Questions linger about why 10 years have passed without a promised memorial being erected to honor the hundreds of people whose bodies were discarded and left to rot at Tri-State Crematory in Noble, Ga.
“A lot of people that worked the tragedy, they want to forget it because they feel like it was a black mark on their county,” said Leatha Shropshire, whose mother’s body was found lying on the ground in her funeral clothes, her dress hiked up. “[But] I don’t feel like our loved ones should be forgotten.”
But Walker County officials say nothing was done with the $45,000 awarded in 2002 by the Georgia Legislature to build a memorial because no one could agree on where and how one should be built.
“I heard from some people [that], ‘We do not want a memorial in Noble; we never want to think about it again,’” said Walker County Sole Commissioner Bebe Heiskell.
But people from Noble disagreed and wanted the memorial built as a park because their town had been portrayed in a bad light, Heiskell said.
At the beginning of 2012, as the 10th anniversary of the first discovery of the bodies approaches on Feb. 15, Shropshire began an online petition to prompt county officials to finally spend the money.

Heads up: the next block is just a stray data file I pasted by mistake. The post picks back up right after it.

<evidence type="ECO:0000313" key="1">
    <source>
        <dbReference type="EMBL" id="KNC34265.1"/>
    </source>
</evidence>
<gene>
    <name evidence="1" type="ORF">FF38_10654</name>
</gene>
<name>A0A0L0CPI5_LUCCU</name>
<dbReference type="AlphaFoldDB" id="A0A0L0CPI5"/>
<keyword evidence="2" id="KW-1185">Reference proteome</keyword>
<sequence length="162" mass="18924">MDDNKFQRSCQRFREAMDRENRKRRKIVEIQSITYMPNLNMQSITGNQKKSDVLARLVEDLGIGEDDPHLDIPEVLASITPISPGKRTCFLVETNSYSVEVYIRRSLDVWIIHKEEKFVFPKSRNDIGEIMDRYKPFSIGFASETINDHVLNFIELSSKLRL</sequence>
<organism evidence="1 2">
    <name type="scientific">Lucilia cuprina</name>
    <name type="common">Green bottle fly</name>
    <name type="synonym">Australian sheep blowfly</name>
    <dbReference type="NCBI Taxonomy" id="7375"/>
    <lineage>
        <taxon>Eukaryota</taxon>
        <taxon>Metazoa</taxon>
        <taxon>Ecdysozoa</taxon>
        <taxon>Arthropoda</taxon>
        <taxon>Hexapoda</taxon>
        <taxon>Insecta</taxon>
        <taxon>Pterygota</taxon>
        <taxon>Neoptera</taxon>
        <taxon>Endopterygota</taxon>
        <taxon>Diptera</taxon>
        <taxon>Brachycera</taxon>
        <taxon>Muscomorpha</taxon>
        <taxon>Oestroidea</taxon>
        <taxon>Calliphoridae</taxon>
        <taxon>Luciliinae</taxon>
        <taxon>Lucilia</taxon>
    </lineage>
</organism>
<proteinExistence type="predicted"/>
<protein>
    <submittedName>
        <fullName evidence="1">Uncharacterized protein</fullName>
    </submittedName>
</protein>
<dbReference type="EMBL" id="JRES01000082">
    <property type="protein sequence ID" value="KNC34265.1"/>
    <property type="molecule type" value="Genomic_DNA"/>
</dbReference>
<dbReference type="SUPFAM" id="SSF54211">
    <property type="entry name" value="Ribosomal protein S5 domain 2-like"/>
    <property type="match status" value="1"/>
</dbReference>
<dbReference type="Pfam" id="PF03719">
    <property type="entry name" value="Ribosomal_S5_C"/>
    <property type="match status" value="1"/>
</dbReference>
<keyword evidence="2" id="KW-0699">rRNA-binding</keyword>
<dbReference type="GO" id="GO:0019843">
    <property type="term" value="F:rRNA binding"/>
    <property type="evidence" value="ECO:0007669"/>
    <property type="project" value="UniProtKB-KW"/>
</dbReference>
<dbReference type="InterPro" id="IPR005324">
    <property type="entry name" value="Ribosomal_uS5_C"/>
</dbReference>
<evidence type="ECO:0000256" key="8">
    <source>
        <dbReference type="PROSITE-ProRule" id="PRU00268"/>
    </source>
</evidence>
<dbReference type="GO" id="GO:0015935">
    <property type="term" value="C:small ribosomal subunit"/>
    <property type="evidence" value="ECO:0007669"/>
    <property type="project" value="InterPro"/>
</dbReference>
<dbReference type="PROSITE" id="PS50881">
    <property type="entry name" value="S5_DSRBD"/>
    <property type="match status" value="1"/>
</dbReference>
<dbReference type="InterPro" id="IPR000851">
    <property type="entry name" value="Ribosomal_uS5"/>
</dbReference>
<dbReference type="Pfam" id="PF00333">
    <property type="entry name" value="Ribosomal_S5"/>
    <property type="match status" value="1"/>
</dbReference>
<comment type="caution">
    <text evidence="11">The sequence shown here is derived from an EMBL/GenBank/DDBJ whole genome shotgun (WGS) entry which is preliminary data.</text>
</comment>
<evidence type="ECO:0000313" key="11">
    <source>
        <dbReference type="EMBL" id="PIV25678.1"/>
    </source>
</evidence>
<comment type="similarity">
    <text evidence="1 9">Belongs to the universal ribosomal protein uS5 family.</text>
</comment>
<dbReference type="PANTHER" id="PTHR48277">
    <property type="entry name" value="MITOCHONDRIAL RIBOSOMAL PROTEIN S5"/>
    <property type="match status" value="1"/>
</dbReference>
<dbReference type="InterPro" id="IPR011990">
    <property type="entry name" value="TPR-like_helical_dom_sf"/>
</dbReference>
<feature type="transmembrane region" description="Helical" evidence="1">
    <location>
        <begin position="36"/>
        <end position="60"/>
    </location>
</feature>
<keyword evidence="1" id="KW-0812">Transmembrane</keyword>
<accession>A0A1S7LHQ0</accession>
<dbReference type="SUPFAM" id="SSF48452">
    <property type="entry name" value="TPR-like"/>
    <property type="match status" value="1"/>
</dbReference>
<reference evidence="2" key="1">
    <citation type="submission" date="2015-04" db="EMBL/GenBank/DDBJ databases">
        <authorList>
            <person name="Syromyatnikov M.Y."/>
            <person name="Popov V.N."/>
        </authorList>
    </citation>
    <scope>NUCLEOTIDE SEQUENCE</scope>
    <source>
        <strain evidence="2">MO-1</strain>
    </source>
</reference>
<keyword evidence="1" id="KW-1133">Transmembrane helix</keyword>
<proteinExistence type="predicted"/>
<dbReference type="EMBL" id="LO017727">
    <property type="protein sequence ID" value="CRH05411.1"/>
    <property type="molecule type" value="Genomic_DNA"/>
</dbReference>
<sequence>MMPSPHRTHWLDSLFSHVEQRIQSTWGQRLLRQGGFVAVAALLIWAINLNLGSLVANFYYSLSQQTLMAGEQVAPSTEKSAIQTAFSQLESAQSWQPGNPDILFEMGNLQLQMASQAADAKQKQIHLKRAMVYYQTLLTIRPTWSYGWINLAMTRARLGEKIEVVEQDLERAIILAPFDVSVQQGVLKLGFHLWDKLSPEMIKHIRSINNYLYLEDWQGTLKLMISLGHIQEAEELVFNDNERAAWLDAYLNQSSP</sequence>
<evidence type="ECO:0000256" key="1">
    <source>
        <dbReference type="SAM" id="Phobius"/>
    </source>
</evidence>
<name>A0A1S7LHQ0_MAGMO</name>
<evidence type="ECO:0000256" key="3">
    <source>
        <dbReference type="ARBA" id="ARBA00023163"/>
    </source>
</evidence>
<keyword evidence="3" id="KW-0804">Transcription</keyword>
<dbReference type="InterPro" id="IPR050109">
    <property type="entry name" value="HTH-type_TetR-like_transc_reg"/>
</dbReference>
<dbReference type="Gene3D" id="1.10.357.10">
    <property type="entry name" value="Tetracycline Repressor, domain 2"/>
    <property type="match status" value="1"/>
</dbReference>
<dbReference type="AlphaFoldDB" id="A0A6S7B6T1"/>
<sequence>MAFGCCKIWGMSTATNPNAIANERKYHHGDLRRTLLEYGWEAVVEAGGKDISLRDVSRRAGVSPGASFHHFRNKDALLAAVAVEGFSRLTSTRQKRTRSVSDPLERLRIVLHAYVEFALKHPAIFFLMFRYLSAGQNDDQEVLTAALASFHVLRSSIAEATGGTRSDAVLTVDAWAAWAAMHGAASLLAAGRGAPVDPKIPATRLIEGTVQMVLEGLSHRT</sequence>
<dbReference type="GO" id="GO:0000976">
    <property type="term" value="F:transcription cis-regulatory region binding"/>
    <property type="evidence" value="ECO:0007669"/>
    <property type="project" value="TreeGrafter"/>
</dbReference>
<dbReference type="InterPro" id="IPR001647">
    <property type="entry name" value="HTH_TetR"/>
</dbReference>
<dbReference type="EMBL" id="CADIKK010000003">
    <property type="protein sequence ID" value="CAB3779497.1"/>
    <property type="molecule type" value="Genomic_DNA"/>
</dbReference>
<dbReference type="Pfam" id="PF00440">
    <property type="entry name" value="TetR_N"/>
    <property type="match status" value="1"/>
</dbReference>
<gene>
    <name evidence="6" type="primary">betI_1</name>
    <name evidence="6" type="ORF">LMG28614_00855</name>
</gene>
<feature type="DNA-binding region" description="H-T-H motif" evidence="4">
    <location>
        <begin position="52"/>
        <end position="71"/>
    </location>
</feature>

A separate memorial already is in place at the Tennessee-Georgia Memorial Park southeast of Rossville to mark the spot where 133 unidentified bodies from Tri-State are buried.
In January, after media outlets notified the public of the memorial petition, several people contacted Heiskell wanting to work on the memorial, including Vanessa McKeehan, who works at the memorial cemetery.
“We want to help [Heiskell] in any way we can,” McKeehan said.
The memorial is being designed with the name of everyone identified at the crematory carved into the stone, McKeehan said. After designing the memorial, officials will take bids and pick a company to make it.
Heiskell said she hopes to have the memorial complete by this summer.
Joy Lukachick is the city government reporter for the Chattanooga Times Free Press Since 2009, she's covered breaking news, high-profile trials, stories of lost lives and of regained hope and done investigative work. Raised near the Bayou, Joy’s hometown is along the outskirts of Baton Rouge, La. She has a bachelor’s degree in mass communication from Louisiana State University. While at LSU, Joy was a staff writer for the Daily Reveille. When Joy isn't chasing ...